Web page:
Ostensibly we went to the Huntington Library as part of a one-day writing retreat. But I knew in my heart that wasn't going to happen, not for me. Whenever I visit the botanical gardens and museum displays complex, all I want to do is run around and take pictures. Don't get me wrong, I do write—just not what I'm supposed to.
Today was no different. As soon as I saw the red lanterns swaying from the trees—
But I'm getting ahead of myself. Before we could go to Pasadena, we made a quick stop at Alicia's for breakfast.
We only ever seem to visit this little cafe/ gift shop on our way to Huntington Library. Partially because the hours are so sporadic. Sunday through Tuesday the restaurant is closed and certain items—like scones—are only served on Fridays and Saturdays.
And I had to have my scone. Warm and crumbly, when I split it down the middle, steam wafted out. Honestly, though, it's not the scone I crave—it's the Devonshire cream. Specks of vanilla bean float in the thick eggshell-white cream. It spread smooth as margarine and tasted sweeter than butter. A dab of red jam added the final note. I bit in and the sugar that crusted the outside of the scone crunched in my teeth.
Alicia's is also a good place to make a pit stop. Sample lotions line the top shelf of the bathroom. This trip, I chose to slather Vanilla Quince on my hands.
Blossoms and Herbs
The sun blazed hot by the time we reached the Huntington Library. It was the kind of blue-sky, short-sleeved January day that made SoCal the envy of those back east buried under snow drifts. I was in the mood to admire nature, so I strolled down a grove where the camellias were blooming.
I'd first noticed camellias in Japan. The gaudy red flower was the only splash of color in the grim landscape of the Nagoya winter. There, camellias grew on bushes. Here in California, they grew on trees: red ones, white one, candy-striped pink ones. My aunt said camellias remind her of roses, but without the thorns. Also, without the smells. I pressed my nose to one, but caught not a whiff of any scent.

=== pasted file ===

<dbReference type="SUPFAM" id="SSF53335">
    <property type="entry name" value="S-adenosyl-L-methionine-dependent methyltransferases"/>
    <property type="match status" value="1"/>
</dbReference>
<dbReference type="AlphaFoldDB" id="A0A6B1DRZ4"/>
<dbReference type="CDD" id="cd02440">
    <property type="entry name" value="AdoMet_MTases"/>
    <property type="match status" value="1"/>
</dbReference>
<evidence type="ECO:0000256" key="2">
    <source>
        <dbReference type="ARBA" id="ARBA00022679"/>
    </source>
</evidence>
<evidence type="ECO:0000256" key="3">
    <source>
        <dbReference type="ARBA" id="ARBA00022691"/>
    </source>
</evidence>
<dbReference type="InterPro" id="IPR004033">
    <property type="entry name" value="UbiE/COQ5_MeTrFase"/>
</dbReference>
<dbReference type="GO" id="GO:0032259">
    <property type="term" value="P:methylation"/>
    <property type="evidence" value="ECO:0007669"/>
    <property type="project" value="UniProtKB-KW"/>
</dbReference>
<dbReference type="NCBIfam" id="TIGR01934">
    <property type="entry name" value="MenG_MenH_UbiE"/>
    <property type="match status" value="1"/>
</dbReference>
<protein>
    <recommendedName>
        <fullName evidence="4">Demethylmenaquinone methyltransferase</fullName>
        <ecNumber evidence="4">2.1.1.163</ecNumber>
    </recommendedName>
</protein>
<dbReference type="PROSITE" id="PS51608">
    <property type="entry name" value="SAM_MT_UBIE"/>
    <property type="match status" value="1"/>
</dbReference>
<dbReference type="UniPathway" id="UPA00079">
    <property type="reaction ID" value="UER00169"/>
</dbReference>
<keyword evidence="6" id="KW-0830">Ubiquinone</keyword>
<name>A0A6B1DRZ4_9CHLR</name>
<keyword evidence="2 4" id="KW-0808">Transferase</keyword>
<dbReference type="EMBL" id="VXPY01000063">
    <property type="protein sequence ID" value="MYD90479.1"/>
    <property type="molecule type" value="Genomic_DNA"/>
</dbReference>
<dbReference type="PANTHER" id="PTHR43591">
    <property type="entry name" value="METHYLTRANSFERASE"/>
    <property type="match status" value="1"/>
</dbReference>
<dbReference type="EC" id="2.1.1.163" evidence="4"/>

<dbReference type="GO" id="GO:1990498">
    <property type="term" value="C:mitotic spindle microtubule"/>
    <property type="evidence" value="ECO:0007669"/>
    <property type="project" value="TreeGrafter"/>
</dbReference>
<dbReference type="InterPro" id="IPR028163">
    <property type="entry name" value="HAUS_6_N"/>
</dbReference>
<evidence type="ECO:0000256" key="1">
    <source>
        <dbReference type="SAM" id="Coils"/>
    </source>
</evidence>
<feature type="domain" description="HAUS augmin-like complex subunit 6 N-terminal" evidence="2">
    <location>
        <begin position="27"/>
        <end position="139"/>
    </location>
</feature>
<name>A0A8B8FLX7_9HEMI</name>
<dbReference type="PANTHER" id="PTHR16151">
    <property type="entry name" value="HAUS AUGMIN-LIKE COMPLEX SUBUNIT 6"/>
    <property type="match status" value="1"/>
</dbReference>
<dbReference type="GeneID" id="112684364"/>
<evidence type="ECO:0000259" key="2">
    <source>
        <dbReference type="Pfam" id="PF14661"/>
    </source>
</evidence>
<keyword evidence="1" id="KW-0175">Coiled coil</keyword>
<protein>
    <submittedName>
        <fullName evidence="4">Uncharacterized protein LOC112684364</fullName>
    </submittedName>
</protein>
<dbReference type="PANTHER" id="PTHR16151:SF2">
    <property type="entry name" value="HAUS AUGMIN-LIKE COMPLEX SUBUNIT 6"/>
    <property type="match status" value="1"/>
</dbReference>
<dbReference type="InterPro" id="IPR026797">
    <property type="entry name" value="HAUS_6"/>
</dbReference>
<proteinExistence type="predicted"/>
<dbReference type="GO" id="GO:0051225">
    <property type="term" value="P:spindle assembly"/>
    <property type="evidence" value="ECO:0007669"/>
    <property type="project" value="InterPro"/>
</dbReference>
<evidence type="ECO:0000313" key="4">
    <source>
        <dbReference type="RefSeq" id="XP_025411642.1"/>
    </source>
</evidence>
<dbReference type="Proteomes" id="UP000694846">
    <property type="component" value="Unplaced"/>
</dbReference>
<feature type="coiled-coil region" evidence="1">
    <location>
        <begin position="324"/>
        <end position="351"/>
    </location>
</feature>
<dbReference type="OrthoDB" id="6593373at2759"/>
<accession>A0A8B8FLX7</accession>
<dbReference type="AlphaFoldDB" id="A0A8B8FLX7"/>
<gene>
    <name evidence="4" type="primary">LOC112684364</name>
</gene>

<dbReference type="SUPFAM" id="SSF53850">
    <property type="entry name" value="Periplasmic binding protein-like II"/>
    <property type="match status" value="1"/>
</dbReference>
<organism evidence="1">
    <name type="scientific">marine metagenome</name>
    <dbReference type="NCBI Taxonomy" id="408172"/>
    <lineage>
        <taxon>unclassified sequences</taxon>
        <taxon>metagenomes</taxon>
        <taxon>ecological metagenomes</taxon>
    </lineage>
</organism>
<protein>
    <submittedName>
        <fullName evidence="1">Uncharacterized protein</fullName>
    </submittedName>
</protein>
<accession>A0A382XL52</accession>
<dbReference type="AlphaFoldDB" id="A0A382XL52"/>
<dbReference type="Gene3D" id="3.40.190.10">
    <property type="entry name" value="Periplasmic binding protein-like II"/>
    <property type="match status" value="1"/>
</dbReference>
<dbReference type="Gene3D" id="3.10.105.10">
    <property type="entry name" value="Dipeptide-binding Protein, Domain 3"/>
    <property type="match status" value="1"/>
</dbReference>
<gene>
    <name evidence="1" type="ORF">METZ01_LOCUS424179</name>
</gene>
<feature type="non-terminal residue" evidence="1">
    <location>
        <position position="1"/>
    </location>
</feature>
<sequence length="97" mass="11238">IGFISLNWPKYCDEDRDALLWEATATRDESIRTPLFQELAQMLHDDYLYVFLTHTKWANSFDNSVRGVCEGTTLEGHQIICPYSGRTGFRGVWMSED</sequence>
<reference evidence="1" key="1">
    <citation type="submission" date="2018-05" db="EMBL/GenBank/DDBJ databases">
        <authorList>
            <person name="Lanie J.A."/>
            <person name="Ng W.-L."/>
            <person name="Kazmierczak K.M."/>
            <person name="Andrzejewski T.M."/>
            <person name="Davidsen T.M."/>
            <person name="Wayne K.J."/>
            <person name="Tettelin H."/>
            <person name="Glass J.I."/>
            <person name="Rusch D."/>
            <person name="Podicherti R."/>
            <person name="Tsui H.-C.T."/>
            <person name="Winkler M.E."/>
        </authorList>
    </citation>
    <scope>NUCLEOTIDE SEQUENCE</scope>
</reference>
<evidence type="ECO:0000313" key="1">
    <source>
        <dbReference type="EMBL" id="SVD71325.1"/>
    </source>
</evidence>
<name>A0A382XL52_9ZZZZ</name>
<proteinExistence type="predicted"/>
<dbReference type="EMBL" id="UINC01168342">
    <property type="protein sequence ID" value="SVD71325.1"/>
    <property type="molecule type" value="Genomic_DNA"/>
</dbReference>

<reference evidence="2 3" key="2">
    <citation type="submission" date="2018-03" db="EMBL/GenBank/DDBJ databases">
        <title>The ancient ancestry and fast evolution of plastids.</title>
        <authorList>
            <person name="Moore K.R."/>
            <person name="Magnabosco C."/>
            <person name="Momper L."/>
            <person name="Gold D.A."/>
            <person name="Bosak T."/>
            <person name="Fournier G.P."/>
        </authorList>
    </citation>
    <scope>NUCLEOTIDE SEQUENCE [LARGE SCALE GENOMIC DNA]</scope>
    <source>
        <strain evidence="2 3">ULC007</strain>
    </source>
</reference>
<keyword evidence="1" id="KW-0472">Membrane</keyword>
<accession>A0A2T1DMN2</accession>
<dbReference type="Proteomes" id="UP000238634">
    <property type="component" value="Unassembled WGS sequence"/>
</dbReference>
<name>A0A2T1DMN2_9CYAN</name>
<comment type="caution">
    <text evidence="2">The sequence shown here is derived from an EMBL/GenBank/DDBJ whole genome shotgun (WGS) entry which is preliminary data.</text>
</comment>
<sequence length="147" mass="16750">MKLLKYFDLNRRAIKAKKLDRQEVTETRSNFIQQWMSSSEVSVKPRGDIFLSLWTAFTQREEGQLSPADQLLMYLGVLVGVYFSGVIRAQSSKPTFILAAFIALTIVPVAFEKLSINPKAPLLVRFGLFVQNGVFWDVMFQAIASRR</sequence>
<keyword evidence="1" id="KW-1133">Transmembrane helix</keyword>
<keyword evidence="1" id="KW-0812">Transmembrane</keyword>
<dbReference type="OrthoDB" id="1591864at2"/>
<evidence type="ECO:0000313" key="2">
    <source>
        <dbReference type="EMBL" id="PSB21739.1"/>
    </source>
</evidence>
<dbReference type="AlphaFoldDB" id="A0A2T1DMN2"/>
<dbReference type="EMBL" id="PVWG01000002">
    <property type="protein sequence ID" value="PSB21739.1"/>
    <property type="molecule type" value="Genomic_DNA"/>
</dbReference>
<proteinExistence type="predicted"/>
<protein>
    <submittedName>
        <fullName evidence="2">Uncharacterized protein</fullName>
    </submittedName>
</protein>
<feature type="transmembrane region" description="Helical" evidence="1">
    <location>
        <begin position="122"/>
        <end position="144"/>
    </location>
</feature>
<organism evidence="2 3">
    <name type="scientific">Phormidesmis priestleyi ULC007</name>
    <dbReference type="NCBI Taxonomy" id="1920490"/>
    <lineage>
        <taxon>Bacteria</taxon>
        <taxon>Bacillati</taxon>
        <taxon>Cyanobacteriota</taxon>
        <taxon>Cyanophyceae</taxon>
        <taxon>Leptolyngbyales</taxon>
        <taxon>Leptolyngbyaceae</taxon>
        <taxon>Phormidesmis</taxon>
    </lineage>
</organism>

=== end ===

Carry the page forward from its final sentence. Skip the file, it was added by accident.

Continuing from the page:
Still, I followed the camellia trees to a group of Greco-Roman statues, and I enjoyed taking pictures of them--the uglier the better. A couple of gray squirrels with auburn tails led me to the seasonal garden. Dusky rouge daylilies, purple flecked foxglove, and Mona Lisa blue anemones graced my path.
I progressed to the rose garden, but found no roses--just a couple Magnolia trees scattering large pink petals on the stone benches. The air smelled fragrant. Georgetown Lemon White Tea read a sign--and I decided then and there that’s exactly what the air smelled like that.
I got lost on my way to Somewhere but found a severely under-appreciated herb garden. The lady there explained to me that hops, one of the principle ingredients in beer, grew on vine that looked rather like wisteria, and that Listerine contained eucalyptus and thyme. I rubbed the silver leaves of a velvety plant and the scent of Sage rubbed off. Plants that looked like wild purple lettuce bore names better suited for fantasy books: "Dragon’s Tongue" and "Bloody Dock." And each plant had some use—whether culinary, medicinal, or cosmetic. It was really quite fascinating.